Mountains (types, formations, interesting facts)

From their snow tipped peaks to their forest filled bases, mountains are certainly impressive. Some people like to look at them, while others enjoy climbing to their very tops.

Most geologists require a mountain to be at least 1,000 feet above the surrounding area. When several mountains are close to each other, it is called a mountain range.

Geologists separate mountains into five groups: fold, fault-break, dome, volcanic, and plateau.


Fold Mountains

The most common type of mountain is a fold mountain.

Fold mountains are created when two tectonic plates converge or collide with each other. This results in miles and miles of the Earth’s crust rising into a mountain range.

The Rocky Mountains in North America, the Alps in Europe, and the Himalayan Mountains in Asia are all examples of fold mountains.

Fault-Block Mountains

Fault-block mountains are also simply called block mountains. They are created by faults. Faults occur where tectonic plates rub up against each other, but don’t collide head on.

The faults break up the rock, forcing some of the blocks up and some down. The blocks that are pushed up are called horsts, and the blocks that are pushed down are called graben.

Fault-break mountains usually have sharp, cliff like fronts and sloping backs.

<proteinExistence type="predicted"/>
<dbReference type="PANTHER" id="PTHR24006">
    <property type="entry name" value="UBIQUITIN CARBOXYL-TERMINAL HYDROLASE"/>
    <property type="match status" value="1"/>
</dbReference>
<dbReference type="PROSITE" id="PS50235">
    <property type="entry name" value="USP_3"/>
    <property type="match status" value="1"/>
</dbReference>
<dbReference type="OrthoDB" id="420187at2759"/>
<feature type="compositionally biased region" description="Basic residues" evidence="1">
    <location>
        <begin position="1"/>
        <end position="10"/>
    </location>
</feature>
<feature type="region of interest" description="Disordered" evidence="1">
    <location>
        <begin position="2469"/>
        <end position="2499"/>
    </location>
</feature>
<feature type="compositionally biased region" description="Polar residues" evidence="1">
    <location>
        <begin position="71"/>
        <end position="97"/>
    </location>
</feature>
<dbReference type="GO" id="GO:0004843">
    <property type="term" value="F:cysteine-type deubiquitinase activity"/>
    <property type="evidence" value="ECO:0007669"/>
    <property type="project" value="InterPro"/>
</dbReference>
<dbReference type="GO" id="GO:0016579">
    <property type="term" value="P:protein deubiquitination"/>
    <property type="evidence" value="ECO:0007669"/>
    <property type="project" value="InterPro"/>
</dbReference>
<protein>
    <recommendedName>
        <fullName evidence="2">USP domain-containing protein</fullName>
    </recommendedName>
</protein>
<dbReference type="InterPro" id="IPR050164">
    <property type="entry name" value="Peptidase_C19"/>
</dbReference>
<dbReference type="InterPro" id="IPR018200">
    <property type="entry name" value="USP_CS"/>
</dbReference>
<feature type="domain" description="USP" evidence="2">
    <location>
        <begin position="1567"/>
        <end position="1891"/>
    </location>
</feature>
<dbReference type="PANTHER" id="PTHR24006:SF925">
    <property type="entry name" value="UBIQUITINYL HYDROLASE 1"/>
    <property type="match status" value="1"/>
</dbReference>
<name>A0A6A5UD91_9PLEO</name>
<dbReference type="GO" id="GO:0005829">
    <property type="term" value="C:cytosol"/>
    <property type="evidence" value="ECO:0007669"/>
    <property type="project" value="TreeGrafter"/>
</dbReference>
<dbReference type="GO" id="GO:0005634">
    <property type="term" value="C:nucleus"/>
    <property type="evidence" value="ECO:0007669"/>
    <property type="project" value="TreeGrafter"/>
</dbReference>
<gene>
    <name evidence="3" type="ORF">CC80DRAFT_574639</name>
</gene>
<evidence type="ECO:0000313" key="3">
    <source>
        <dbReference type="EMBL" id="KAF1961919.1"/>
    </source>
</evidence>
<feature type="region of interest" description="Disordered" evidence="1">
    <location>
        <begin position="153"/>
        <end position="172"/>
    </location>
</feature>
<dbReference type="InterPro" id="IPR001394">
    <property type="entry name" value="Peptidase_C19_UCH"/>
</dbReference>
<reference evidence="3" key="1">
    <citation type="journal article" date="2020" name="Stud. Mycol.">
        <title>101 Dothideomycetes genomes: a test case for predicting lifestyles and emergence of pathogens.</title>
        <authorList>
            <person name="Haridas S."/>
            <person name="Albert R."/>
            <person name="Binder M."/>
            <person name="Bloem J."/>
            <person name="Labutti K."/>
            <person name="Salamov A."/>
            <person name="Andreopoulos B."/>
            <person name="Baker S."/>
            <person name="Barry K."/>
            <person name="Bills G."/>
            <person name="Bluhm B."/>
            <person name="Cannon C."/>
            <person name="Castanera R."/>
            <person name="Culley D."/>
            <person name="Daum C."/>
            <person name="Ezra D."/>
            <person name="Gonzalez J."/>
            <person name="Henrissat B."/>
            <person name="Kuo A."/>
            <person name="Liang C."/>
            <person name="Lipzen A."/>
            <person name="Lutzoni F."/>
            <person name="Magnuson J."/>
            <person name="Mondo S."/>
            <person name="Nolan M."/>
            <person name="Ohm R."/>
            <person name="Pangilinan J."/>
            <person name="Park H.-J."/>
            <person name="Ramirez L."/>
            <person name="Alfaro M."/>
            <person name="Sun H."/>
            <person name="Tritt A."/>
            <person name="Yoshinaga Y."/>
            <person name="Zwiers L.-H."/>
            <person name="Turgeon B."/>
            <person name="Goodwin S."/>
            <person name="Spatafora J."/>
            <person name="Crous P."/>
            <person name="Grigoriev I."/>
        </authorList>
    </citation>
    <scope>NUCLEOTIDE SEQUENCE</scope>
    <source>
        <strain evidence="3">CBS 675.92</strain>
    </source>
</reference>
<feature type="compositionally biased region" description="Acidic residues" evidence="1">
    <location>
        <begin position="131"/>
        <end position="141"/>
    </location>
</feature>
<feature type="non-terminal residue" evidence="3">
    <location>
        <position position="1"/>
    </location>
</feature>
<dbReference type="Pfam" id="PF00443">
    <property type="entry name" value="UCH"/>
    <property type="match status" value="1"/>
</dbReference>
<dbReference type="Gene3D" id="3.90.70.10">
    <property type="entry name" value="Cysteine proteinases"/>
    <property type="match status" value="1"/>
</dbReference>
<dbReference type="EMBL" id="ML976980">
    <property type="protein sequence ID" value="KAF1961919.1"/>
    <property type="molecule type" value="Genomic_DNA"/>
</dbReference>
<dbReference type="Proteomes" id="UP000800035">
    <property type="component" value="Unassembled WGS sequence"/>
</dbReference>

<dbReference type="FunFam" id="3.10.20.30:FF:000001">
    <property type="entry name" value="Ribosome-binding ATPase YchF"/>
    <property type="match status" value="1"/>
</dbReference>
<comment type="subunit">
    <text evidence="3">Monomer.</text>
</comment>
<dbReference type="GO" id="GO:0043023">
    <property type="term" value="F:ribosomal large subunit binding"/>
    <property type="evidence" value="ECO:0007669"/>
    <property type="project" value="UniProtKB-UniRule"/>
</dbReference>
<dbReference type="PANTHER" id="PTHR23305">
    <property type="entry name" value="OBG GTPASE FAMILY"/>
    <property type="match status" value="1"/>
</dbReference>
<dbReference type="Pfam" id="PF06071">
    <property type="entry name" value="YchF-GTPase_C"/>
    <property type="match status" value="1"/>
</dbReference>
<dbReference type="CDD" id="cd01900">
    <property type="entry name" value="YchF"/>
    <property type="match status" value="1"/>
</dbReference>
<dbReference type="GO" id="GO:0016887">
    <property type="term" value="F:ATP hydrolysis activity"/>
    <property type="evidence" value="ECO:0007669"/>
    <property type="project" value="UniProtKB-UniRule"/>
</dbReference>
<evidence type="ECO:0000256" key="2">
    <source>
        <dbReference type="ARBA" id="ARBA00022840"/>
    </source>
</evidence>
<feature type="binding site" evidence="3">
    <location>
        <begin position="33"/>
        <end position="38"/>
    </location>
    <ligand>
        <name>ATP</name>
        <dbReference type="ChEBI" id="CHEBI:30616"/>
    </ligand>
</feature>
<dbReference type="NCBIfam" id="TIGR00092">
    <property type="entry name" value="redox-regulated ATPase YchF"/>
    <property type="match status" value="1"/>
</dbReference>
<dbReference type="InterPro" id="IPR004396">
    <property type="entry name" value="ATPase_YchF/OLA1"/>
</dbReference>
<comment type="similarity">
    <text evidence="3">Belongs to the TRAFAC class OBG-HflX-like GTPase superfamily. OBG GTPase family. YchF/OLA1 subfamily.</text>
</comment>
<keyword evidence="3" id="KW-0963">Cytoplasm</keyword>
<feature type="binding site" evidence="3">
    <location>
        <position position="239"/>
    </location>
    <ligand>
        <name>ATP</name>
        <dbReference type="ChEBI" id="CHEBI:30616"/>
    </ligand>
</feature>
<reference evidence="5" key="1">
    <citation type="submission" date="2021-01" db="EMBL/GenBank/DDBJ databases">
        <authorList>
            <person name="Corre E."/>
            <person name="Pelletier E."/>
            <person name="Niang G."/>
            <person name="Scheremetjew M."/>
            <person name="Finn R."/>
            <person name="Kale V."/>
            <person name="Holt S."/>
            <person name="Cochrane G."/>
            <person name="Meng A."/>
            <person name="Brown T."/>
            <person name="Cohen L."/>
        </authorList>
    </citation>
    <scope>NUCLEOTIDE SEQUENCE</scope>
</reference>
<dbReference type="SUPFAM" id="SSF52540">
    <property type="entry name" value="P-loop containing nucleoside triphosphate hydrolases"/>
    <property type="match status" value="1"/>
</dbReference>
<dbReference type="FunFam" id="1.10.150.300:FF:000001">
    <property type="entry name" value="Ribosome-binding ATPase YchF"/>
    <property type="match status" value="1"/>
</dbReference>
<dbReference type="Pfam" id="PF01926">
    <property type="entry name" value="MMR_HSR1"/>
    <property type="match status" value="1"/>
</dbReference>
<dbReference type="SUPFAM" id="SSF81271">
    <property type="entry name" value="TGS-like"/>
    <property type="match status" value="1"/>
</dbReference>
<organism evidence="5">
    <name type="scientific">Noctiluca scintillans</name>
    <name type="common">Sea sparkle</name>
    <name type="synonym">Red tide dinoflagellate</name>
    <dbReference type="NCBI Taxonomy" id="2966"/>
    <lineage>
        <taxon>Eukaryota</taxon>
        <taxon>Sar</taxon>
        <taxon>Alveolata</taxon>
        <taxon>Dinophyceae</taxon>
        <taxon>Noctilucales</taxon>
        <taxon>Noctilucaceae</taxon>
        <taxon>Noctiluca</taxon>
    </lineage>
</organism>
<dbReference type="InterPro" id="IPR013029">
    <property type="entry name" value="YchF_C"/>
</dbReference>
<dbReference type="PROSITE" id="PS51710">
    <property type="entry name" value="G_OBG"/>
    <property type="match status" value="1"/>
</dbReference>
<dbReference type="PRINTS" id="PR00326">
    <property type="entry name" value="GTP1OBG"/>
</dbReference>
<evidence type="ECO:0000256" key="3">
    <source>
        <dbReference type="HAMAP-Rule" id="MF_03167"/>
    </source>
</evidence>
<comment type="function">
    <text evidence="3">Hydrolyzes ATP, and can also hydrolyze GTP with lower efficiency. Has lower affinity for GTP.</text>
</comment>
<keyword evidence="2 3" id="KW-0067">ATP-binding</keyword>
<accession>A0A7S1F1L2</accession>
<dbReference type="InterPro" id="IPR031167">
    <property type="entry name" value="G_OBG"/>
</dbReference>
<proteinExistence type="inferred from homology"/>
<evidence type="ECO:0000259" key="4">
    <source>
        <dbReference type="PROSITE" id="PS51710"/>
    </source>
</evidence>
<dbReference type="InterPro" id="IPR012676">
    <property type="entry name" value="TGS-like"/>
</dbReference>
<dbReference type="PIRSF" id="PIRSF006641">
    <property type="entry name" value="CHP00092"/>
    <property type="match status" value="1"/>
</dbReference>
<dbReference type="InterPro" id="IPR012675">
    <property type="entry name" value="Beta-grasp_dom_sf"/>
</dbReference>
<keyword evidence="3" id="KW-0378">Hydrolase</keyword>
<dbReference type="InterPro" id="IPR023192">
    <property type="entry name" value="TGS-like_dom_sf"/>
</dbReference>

The Sierra Nevada Mountains in North America and the Harz Mountains in Germany are examples of fault-block mountains.

fault block mountain

Dome Mountains

Another name for dome mountains is upwarped mountains. They get this name because dome mountains are created when magma is pushed up towards the Earth’s crust. The magma is never erupted, but causes the crust to rise, forming a dome mountain.

Dome mountains get their classic dome shape from erosion and weathering.

Half-dome in Yosemite National Park and the Black Hills of South Dakota are examples of dome mountains.

Volcanic Mountains

You will not be surprised to find out that volcanic mountains are created by volcanoes. Volcanoes erupt hot magma in the form of lava, and ash from beneath the Earth’s crust. The magma cools upon itself and creates the mountain.

Volcanic mountains are continually being built upon so long as the volcano is active.

Some of the largest mountains in the world are volcanic mountains.

Some examples of volcanic mountains are Mauna Kea in Hawaii, Mt. Rainier in Washington, and Mt. Fuji in Japan. Measured from base to peak, Mauna Kea is the tallest mountain in the world. It is 33,474 feet tall, though only 13,796 feet are above water.

Volcano Mountain

Plateau Mountains

Plateau mountains are also called erosion mountains.

They are created similarly to dome and fold mountains. Two tectonic plates collide into each other causing the land to rise, but not to fold or crack. Over thousands of years, running water then erodes away the land, creating plateau mountains.

The Catskills in New York are an example of plateau mountains.

Plateau Mountain

Interesting Facts

  • Mountains can be found on every continent
  • The Mid-Ocean Range spans 40,000 miles
  • The Andes mountain range is the longest above ground mountain range in the world

Earth Science